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Ethicist: Marital vows often contain the promise to love “until death

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Ethicist: Marital vows often contain the promise to love “until death  [#permalink]

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New post 04 Mar 2019, 11:30
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Ethicist: Marital vows often contain the promise to love “until death do us part.” If “love” here refers to a feeling, then this promise makes no sense, for feelings are not within one’s control, and a promise to do something not within one’s control makes no sense. Thus, no one—including those making marital vows—should take “love” in this context to be referring to feelings.

The ethicist’s conclusion follows logically if which one of the following is assumed?
(A) None of our feelings are within our control.
(B) People should not make promises to do something that is not within their control.
(C) “Love” can legitimately be taken to refer to something other than feelings.
(D) Promises should not be interpreted in such a way that they make no sense.
(E) Promises that cannot be kept do not make any sense.

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Re: Ethicist: Marital vows often contain the promise to love “until death  [#permalink]

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New post 04 Mar 2019, 18:52
Anyone Please elaborate why "A" is wrong.?
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Re: Ethicist: Marital vows often contain the promise to love “until death  [#permalink]

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New post 04 Mar 2019, 21:25
Hi, can you please help me understand why option D makes more sense over option E & A?
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Re: Ethicist: Marital vows often contain the promise to love “until death  [#permalink]

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New post 04 Mar 2019, 21:51
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To answer both of those questions (about A and about A and E) - both of those answer choices are already covered in the given premises, so they're not assumptions.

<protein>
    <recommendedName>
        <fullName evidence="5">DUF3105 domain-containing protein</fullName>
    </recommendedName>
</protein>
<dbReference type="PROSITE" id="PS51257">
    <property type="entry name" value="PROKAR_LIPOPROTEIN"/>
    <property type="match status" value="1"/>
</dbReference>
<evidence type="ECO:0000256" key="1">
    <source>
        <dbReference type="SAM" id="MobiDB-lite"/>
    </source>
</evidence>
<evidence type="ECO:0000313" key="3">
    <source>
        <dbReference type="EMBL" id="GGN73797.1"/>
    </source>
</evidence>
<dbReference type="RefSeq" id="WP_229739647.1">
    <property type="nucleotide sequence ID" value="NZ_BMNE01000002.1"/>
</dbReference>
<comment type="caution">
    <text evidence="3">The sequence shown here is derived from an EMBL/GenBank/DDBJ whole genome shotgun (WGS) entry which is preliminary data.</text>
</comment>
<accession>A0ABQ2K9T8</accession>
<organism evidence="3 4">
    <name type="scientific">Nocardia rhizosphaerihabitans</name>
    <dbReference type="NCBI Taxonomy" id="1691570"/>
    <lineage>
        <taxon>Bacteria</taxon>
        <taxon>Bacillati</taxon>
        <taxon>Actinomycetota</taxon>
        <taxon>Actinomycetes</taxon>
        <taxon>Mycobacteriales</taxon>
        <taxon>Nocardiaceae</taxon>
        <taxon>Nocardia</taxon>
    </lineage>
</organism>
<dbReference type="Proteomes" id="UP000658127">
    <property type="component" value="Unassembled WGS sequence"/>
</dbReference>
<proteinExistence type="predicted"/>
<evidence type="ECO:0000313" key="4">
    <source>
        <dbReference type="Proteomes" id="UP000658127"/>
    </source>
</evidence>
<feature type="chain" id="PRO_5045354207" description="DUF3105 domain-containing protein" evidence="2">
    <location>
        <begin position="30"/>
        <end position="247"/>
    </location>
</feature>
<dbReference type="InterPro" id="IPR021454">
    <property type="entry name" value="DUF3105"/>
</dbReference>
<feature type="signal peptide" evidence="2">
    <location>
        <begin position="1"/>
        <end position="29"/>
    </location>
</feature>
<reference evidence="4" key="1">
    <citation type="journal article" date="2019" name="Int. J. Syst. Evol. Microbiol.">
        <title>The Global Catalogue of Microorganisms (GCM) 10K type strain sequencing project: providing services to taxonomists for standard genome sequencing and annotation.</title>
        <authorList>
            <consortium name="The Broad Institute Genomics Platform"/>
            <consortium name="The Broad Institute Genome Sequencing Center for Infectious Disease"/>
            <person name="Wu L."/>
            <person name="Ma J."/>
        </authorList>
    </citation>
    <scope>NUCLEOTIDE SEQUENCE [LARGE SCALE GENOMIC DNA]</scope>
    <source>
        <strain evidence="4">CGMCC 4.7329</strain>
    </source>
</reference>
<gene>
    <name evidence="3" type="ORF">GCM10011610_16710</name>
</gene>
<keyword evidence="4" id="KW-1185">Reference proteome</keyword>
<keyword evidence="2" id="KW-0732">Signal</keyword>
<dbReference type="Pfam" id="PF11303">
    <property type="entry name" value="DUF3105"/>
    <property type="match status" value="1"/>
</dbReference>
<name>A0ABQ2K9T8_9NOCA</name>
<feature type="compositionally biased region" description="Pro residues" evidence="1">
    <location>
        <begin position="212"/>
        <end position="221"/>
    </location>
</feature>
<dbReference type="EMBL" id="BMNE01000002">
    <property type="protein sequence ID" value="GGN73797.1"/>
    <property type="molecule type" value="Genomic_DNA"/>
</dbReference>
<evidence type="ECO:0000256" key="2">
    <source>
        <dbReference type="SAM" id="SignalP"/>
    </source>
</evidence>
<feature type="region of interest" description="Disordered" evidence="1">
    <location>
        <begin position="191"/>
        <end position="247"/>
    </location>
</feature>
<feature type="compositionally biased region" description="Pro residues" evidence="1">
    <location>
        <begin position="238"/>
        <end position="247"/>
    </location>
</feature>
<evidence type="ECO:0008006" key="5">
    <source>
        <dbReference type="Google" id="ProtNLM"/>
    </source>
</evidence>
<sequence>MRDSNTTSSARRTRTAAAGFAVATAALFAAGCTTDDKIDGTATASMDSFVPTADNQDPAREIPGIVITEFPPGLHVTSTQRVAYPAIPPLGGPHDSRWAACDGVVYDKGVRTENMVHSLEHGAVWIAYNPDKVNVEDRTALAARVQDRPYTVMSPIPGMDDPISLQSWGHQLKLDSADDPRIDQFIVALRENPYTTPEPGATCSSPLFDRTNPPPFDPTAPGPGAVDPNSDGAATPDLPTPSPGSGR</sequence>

For (A), see that the stimulus says "for feelings are not within one’s control." All (A) does is add "none" to it ("none of our feelings are within our control") but note that 1) the given information isn't written in a way that requires that extra specificity (if it were "in general, feelings are not within our control" that leaves some doubt about which feelings, but the way it's written there's no gap between "feelings" and "all feelings" that needs to be filled), and 2) even if there were a gap, choice (A) isn't necessary to fill it. The argument doesn't assume that "no feelings are within our control," just that by saying "feelings are not within our control" includes one particular feeling: love. The argument doesn't require pain, anxiety, apprehension, elation, etc. to all be outside of our control - that's what "none of our feelings are under our control" means. All the argument really requires (and I'd say that it's already covered with the given information) is for love, specifically to be one of those feelings. So a better-written (A) would be something like "love is not a feeling that is an exception to the rule that feelings are out of one's control."

NOTE: in general be wary of "all" and "none" in assumption answers. Assumption answers must be true in order for the conclusion to hold, and it's just really, really rare that you'd ever need such a huge statement to be true.


For (E), "a promise to do something not within one’s control makes no sense" already serves the same purpose that (E) would. The argument already tells you that the promise of eternal love in marriage vows - a feeling that is outside of one's control - makes no sense. So (E) doesn't add any new value that isn't covered within the argument.

What *is* missing is a link to "no one should take love in this context" - the argument itself doesn't talk about why someone shouldn't interpret love to refer to feelings. It just doesn't link to interpretation at all - all the argument does is establish love as a feeling, then say that feelings are out of control, and that based on that a promise about a feeling doesn't make sense. The conclusion is the first time you get any mention of interpretation of what "love" means in wedding vows. And so (D) is necessary to establish that link - it connects the logical debate about feelings/control/promises to how people should interpret a promise that doesn't make logical sense. That's why (D) is correct.
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Re: Ethicist: Marital vows often contain the promise to love “until death   [#permalink] 04 Mar 2019, 21:51
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Ethicist: Marital vows often contain the promise to love “until death

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